Portland’s top chefs spill their olive oil secrets.
Tony Demes, Noisette
Unio Siurana ($15)
It’s mild and fruity—not too woody or oaky. I use it to finish dishes like tartare, or I mix it with lemon juice, shallots, and salt and pepper on a salad.
Kevin Gibson, Evoe
Marques de Valdueza ($22)
It’s buttery and rich with just a hint of herbaceous notes. It’s more graceful, subtle, and elegant than its Tuscan peers. Use it to finish a seafood salad or raw vegetable salads like shaved zucchini. It’s OK to serve warm (tossed in a warm portobello salad), but never heat it or cook with it.
John Taboada, Navarre/Luce
Occhipinti Olio ($16)
It’s peppery, but still has a richness and finesse to it. I use it to dress salads and vegetables—it’s especially good with fennel.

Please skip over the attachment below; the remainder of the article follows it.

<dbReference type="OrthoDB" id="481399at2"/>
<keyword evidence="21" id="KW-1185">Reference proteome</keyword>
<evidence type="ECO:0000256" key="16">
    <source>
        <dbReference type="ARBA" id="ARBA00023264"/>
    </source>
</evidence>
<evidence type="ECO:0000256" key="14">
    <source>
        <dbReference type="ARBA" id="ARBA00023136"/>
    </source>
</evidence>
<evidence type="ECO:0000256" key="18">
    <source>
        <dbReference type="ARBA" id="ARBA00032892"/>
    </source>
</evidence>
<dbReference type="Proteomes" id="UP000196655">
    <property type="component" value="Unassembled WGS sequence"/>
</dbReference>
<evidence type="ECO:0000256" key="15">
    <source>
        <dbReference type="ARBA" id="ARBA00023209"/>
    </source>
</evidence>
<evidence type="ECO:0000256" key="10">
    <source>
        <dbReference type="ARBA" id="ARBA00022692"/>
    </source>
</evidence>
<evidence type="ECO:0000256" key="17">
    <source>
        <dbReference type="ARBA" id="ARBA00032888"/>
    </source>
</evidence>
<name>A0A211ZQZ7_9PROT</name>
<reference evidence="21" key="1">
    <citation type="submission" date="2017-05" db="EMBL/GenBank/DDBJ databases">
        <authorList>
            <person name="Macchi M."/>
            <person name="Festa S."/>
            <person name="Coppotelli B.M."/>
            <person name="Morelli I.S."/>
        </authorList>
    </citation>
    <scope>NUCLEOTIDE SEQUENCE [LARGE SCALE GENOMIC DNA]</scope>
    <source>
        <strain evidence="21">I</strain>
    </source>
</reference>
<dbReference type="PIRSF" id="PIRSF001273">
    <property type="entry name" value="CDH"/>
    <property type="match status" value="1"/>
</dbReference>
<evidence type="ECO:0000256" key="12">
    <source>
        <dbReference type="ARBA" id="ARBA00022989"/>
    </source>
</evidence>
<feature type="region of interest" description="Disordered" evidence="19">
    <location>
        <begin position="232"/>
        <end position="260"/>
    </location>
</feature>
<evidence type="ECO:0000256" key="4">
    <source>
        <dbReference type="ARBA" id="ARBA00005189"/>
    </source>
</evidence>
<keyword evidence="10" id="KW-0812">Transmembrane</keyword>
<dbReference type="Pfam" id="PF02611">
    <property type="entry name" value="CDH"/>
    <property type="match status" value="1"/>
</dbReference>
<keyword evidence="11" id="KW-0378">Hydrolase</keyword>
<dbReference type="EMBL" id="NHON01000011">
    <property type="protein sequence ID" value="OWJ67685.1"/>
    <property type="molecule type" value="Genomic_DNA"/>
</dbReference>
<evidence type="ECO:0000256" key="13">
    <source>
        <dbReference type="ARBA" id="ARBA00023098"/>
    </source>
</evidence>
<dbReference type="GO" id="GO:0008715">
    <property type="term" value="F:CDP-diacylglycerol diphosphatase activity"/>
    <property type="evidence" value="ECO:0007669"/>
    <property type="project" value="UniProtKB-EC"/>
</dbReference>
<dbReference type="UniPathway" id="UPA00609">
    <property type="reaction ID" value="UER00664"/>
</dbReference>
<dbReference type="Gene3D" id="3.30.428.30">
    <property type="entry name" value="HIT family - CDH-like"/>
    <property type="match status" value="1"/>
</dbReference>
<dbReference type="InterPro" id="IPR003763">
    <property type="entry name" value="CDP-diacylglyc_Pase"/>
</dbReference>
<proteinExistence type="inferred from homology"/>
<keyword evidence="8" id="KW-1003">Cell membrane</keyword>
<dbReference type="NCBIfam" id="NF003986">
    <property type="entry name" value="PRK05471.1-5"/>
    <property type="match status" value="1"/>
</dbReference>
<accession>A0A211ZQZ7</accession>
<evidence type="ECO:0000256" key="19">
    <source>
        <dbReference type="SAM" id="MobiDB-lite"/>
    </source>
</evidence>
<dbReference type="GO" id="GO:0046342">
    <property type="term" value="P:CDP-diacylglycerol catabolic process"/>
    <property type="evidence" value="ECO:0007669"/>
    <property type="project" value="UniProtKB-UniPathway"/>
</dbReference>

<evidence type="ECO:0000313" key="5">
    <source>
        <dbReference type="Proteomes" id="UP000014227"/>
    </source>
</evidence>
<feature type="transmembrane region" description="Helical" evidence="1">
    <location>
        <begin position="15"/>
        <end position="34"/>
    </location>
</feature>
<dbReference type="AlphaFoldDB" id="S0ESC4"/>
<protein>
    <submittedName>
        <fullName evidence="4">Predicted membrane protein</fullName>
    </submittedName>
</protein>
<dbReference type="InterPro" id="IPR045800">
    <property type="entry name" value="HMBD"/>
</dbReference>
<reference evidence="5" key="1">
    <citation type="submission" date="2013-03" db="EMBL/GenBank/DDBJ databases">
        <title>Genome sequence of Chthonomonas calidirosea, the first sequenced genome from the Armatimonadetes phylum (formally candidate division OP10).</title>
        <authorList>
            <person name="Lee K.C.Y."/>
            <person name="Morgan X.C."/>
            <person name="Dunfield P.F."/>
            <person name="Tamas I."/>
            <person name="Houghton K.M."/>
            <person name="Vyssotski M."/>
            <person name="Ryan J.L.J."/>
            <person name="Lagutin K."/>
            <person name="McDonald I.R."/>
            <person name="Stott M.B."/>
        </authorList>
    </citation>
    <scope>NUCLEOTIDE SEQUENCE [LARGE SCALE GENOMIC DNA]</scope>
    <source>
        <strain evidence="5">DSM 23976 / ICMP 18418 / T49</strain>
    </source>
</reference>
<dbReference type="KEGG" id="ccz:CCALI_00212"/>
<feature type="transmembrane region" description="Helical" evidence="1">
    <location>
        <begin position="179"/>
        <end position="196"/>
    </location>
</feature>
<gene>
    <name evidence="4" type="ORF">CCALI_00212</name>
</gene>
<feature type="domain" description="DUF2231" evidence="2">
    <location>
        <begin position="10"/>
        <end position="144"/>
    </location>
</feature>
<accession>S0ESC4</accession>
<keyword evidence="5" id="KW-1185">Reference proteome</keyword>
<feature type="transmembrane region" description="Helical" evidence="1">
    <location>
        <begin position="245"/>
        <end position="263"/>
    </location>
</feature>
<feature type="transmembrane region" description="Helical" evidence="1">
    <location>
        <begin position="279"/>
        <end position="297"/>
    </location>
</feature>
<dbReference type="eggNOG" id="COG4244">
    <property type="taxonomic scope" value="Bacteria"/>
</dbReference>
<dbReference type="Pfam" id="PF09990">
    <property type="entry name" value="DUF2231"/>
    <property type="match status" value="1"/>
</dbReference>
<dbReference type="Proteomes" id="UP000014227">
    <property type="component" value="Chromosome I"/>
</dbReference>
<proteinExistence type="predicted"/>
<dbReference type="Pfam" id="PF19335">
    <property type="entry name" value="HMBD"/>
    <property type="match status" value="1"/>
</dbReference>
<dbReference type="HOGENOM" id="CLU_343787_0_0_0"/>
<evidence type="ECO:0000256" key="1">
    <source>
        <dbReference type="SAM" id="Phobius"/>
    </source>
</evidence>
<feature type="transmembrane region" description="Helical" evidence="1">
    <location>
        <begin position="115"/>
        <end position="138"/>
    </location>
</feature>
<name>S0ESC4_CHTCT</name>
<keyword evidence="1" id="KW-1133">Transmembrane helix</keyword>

Cathy Whims, Nostrana/Oven & Shaker
California Olive Ranch Arbequina ($12)
It tastes of a sweet and fresh green apple, and its creamy yet mild, peppery finish works great as a dip for ciabatta, or as the backbone of a vinaigrette, or as a finishing touch on grilled steak with rosemary and sliced garlic. Its reasonable price also makes it a no-brainer for cooking.